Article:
India's 2014 Legislative Elections: The Lack of Economic Miracles Lands the Congress Party on the Opposition Benches

27-05-2014

The EU’s relationship with India and the floundering bilateral trade negotiations may be reinvigorated by the results of the country’s elections for India’s lower house of parliament – the Lok Sabha – held between 7 April and 12 May 2014. The landslide victory of the Bharatiya Janata Party (BJP) and its leader, Narendra Modi, came at the expense of the Congress party; after being in power for all but 18 years since the country's independence in 1947, Congress obtained only 44 seats – less than 8 % of the total – in the recent ballot. The new Common People's Party, which performed well in 2013-regional elections in the capital, Delhi, obtained only four seats nationwide. Modi, a Hindu nationalist who led the state of Gujarat, had been shunned by the EU and the US for many years for his part in the 2002 Gujarat riots. But between the recent elections and his investiture, on 26 May 2014, both transatlantic powers made friendly overtures to the new prime minister. Negotiations within the BJP and with potential coalition partners are well underway, and the composition of the new Indian government should be known soon. As Modi’s election campaign focussed on domestic issues, and in particular on the ailing Indian economy, the BJP-led government’s stance on foreign relations – including on cross-border trade and investment and negotiations with the EU on the stalled free trade agreement – will soon crystallise.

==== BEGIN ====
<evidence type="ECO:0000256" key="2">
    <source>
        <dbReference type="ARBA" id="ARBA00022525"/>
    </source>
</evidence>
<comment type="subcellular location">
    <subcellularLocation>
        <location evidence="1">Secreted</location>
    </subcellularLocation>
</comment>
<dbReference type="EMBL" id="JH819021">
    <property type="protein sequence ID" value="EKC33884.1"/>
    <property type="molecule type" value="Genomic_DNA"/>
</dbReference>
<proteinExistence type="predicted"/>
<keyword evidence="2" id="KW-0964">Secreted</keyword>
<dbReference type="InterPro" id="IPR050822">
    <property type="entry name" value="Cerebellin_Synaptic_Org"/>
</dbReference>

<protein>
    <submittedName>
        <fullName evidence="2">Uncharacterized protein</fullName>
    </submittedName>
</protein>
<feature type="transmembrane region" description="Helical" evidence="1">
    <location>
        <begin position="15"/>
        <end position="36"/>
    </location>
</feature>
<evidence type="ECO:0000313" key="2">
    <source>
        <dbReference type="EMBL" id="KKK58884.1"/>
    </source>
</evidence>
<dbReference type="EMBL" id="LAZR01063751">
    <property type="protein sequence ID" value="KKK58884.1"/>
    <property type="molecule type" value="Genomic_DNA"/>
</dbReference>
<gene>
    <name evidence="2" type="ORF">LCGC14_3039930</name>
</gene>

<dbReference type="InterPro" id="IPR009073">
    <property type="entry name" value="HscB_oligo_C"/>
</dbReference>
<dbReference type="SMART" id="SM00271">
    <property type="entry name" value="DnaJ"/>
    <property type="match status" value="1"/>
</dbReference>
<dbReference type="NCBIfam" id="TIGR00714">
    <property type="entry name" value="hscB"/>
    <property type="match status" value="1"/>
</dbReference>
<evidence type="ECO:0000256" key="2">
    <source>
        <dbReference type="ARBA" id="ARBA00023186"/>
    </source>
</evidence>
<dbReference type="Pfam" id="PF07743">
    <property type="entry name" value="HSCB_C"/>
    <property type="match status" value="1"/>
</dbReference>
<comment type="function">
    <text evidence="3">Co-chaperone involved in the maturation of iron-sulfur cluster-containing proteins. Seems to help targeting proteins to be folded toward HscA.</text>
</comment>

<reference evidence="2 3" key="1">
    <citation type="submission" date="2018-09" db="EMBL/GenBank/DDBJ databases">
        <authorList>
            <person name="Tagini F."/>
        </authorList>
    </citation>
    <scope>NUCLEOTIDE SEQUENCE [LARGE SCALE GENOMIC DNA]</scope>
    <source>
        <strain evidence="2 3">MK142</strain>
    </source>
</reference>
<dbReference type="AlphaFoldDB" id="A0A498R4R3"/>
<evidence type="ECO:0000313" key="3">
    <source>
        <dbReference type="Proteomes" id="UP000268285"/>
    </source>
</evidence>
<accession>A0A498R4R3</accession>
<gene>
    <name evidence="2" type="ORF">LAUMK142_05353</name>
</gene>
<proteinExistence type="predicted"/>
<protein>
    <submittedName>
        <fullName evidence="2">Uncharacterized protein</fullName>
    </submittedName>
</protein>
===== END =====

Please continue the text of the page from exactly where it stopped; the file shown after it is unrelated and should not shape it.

The EU’s relationship with India and the floundering bilateral trade negotiations may be reinvigorated by the results of the country’s elections for India’s lower house of parliament – the Lok Sabha – held between 7 April and 12 May 2014. The landslide victory of the Bharatiya Janata Party (BJP) and its leader, Narendra Modi, came at the expense of the Congress party; after being in power for all but 18 years since the country's independence in 1947, Congress obtained only 44 seats – less than 8 % of the total – in the recent ballot. The new Common People's Party, which performed well in 2013-regional elections in the capital, Delhi, obtained only four seats nationwide. Modi, a Hindu nationalist who led the state of Gujarat, had been shunned by the EU and the US for many years for his part in the 2002 Gujarat riots. But between the recent elections and his investiture, on 26 May 2014, both transatlantic powers made friendly overtures to the new prime minister. Negotiations within the BJP and with potential coalition partners are well underway, and the composition of the new Indian government should be known soon. As Modi’s election campaign focussed on domestic issues, and in particular on the ailing Indian economy, the BJP-led government’s stance on foreign relations – including on cross-border trade and investment and negotiations with the EU on the stalled free trade agreement – will soon crystallise.